Afterwards I went to work for a law school, but the entire time I was in school I was operating as a community organizer working with the Asian American community to try and get people involved in the political process. Through a nonprofit organization I got an internship to run a precinct caucus outreach program to immigrant communities. I went to churches, community groups and distributed multi-lingual information. I thought that if I could get more turnout at elections they could have their voices heard in the process. I trace the inception of my political experience back to that internship. Even when I went on to work in corporate law, I still had that passion for social justice. At every turn, there were things helping me return to this path of public policy and policy making.
I remember having a conversation about career paths and I always saw myself as a wonk and not an elected official.
What is your proudest professional achievement?
At the end of the day, I am proud of the types of relationships I have created along the way. I’ve learned during my ten years in public life that sometimes without those meaningful relationships you can get lulled into an environment where all relationships become transactional. I’ve always felt like one of the reasons I can always feel proud that I was a successful legislator is that I always tended to relationships with an eye to making sure they would survive the transactional environment. That’s different than being opportunistic in relationships. Take care to build trust and create common set of purpose and identify a common set of values. Even two very different people can be operating in a same space towards a common end.
When I chaired the Judiciary Committee, I feel like I ran an inclusive committee that was really shaped by how I wanted to put an agenda together but didn’t sacrifice how we did the work to petty politics. I could have just pushed things through but I felt it was important to ensure that everyone, regardless of political identity, felt that they owned the outcome and that it was a senate product rather than a democratic or republican product. In the year I retired, the senate turned over and a representative I had worked with became chair of the committee and he asked me to spend a week helping him with the transition. He came to me and said, “It’s been great working with you, you never made me feel like I was a minority. You always consulted me and made sure I knew where something was coming from so I could cover myself. I wanted your advice on how to be that kind of leader for this committee.” I’ve had opportunities to reflect on that, and maybe I’m a little old fashioned in the way I approached the work but in this post 9/11 world facing budget deficits I don’t think I would have been as successful if that wasn’t my style.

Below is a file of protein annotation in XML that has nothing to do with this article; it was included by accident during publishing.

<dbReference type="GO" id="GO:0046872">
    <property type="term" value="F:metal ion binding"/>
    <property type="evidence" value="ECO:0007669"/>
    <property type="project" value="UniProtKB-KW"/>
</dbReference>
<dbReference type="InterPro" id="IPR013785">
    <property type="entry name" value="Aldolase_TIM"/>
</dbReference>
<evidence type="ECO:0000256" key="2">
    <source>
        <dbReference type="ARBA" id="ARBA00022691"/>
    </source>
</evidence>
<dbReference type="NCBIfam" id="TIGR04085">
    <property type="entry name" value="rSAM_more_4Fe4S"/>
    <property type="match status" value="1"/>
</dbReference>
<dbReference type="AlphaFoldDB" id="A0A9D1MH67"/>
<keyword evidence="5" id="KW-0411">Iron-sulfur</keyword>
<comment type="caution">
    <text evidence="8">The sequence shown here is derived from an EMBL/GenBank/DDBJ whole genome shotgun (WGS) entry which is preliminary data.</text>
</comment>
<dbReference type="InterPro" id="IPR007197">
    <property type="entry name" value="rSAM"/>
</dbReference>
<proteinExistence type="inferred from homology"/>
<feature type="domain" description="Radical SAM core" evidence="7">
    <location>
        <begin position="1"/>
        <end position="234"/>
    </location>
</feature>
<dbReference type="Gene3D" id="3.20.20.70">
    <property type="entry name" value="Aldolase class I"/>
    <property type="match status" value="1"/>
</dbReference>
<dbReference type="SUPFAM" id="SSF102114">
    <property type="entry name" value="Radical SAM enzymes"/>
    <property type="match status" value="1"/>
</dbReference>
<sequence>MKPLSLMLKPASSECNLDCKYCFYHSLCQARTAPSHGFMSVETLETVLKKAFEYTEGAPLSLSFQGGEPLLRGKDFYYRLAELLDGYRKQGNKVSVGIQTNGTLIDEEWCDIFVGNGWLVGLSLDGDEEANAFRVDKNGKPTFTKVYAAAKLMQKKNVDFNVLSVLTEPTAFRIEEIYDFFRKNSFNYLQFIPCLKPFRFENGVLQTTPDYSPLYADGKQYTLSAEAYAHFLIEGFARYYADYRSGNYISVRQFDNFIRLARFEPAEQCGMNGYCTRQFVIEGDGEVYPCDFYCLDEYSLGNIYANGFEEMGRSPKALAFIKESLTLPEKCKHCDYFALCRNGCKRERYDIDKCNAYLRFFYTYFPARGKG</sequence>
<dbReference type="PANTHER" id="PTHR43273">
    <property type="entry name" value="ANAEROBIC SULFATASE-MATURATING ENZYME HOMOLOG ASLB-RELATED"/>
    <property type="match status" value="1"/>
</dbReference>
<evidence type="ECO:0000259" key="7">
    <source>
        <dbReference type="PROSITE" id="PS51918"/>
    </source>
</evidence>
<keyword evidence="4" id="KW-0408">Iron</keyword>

Often, we hear about people entering public service careers and burning out, how do you stay motivated to continue fighting for social change?
For me I’ve been more motivated by the hope of the long term impact versus the short term gamesmanship. I don’t measure by what leg passes or doesn’t but rather by how the discussion that happened during that process helps to move the debate on that issue. I feel like I’m less susceptible to the high highs and the low lows that way. That’s how I’ve been able to sustain and maintain being intentional about how to do this work thoughtfully and pragmatically. Now that I’m no longer in that policy role, it’s not about the wins or the losses, although those are important. What energizes me now is that I recognize that in my youth I felt like I could slay dragons and I could do it by myself. The wisdom I’ve gained is that we can’t change things by having one charismatic person; we need to work to create champions across the spectrum and the conditions that externally that support actions internally.
What motivates me right now is my desire to use the AAJC platform to build a pipeline to contribute more voices and bodies to continue the work. I want to recruit and train top notch men and women that love this work, subscribe to same belief in our public institutions, and believe that there is good that can come about when the right conditions are in place. I want to pass that passion on to the next generation so the fight continues long after I am gone. I am looking to create a legacy. We need people who aren’t just passionate about the politics but have passion for the institutions and really believe that the public policy making arena makes a difference in people’s lives and that the reward they get is in contributing to the shaping of an environment that deeply cares about ensuring that the most vulnerable have a safety net.
Follow Ms. Moua on Twitter @Mee_Moua.